Law is a set of rules that governs human behaviour. It establishes standards, maintains order, resolves disputes and protects liberties and rights. It also provides a framework for social change, though some legal systems achieve these goals more successfully than others. Law is also a subject of study in many fields, including legal history, philosophy, economic analysis and sociology. Lawyers are the people who study and practice law, which includes advising clients on how to follow the law, representing individuals in court, giving decisions and punishments, and so forth.
The word law comes from a Latin expression meaning “to command, to prohibit” and has been used throughout history to describe both positive and negative commands, prohibitions, or guidelines for behavior. In its positive sense, law defines what is acceptable and discourages what is not. Laws can be imposed by either government or private entities.
Legal systems differ across the world and can be categorized as either civil or criminal. Civil law systems, which are found in about 60% of the world’s nations, use concepts, categories and rules largely derived from Roman law, but may be supplemented or modified by local culture and custom. Criminal law, on the other hand, is based primarily on biblical, historical and natural law, with some influence from the law of war.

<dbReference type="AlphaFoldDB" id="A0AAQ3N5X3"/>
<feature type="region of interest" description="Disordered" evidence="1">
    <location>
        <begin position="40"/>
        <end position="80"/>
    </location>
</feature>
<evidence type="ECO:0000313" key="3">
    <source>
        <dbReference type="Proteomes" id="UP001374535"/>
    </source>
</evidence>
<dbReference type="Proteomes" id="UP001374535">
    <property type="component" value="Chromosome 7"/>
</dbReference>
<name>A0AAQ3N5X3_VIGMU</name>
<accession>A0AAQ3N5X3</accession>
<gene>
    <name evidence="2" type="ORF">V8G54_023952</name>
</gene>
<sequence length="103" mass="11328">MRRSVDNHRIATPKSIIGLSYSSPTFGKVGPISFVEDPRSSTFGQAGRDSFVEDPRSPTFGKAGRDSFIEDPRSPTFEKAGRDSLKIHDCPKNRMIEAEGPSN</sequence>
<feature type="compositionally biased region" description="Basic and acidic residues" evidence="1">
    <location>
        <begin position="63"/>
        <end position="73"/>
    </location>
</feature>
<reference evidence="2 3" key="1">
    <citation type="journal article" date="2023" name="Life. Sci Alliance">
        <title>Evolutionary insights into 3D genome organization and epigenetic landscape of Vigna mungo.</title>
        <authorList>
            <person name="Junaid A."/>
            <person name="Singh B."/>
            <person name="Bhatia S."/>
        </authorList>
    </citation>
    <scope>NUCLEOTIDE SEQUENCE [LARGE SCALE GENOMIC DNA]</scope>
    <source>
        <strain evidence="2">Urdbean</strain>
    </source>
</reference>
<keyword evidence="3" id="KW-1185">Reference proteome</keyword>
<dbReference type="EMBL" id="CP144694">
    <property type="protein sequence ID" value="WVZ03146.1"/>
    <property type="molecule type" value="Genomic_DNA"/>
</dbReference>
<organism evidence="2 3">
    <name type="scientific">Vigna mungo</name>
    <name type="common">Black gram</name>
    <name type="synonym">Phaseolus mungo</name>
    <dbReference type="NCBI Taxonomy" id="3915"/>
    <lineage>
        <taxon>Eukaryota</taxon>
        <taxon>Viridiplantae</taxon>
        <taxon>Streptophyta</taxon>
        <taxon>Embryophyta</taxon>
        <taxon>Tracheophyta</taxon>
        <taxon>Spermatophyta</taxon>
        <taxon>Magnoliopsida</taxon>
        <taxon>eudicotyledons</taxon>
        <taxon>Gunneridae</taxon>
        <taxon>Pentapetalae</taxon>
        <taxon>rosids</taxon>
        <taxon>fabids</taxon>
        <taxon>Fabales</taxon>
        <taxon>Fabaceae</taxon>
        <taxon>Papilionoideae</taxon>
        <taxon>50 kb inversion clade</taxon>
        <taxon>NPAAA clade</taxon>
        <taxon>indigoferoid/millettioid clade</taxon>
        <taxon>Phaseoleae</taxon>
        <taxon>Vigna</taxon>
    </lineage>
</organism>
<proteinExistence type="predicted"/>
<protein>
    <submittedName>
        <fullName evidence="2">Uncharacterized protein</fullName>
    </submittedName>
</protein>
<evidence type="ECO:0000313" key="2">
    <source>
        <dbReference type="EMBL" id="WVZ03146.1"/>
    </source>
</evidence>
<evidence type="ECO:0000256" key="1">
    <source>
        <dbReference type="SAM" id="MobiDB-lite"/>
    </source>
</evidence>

In addition to the above, there are a number of other types of laws that exist, such as contract law, which regulates agreements to exchange goods or services; property law, which determines ownership of tangible and intangible assets; and regulatory law, which relates to public services and utilities like water and energy.
From a methodological standpoint, the nature of law is unique because it is not based on empirical evidence and can only be described theoretically, not proven. This means that it is impossible to empirically verify whether or not a law exists, as it does not exist in the same way as a scientific law (such as the law of gravity) or a social science law (such as the law of supply and demand).
It has long been recognized that the concept of law varies greatly between cultures and nations. One example is the clash between Western and indigenous perceptions of law. For instance, the Inuit culture has a concept of law that does not separate reality into natural and human/non-natural/human elements. It is this difference in perceptions that has led to conflicting legal interpretations in cases such as a recent dispute over the proper treatment of an Inuit cultural heritage site. The controversy demonstrates the importance of understanding the concept of law in different contexts. The study of law therefore requires a deep and holistic understanding of the complexities involved.